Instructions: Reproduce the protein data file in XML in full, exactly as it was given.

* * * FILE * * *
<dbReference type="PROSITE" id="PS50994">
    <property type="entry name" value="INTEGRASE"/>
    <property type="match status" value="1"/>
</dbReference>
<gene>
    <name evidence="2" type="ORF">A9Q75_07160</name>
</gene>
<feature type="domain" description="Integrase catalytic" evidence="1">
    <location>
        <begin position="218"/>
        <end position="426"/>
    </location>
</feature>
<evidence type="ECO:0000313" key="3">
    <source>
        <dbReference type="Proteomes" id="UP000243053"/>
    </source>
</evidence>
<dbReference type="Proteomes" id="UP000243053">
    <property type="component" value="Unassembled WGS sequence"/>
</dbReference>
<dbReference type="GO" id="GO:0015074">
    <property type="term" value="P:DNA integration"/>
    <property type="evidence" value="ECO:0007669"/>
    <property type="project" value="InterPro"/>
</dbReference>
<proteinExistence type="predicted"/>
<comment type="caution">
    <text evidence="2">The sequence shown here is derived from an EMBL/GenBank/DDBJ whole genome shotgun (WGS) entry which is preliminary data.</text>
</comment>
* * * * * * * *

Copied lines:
<dbReference type="PROSITE" id="PS50994">
    <property type="entry name" value="INTEGRASE"/>
    <property type="match status" value="1"/>
</dbReference>
<gene>
    <name evidence="2" type="ORF">A9Q75_07160</name>
</gene>
<feature type="domain" description="Integrase catalytic" evidence="1">
    <location>
        <begin position="218"/>
        <end position="426"/>
    </location>
</feature>
<evidence type="ECO:0000313" key="3">
    <source>
        <dbReference type="Proteomes" id="UP000243053"/>
    </source>
</evidence>
<dbReference type="Proteomes" id="UP000243053">
    <property type="component" value="Unassembled WGS sequence"/>
</dbReference>
<dbReference type="GO" id="GO:0015074">
    <property type="term" value="P:DNA integration"/>
    <property type="evidence" value="ECO:0007669"/>
    <property type="project" value="InterPro"/>
</dbReference>
<proteinExistence type="predicted"/>
<comment type="caution">
    <text evidence="2">The sequence shown here is derived from an EMBL/GenBank/DDBJ whole genome shotgun (WGS) entry which is preliminary data.</text>
</comment>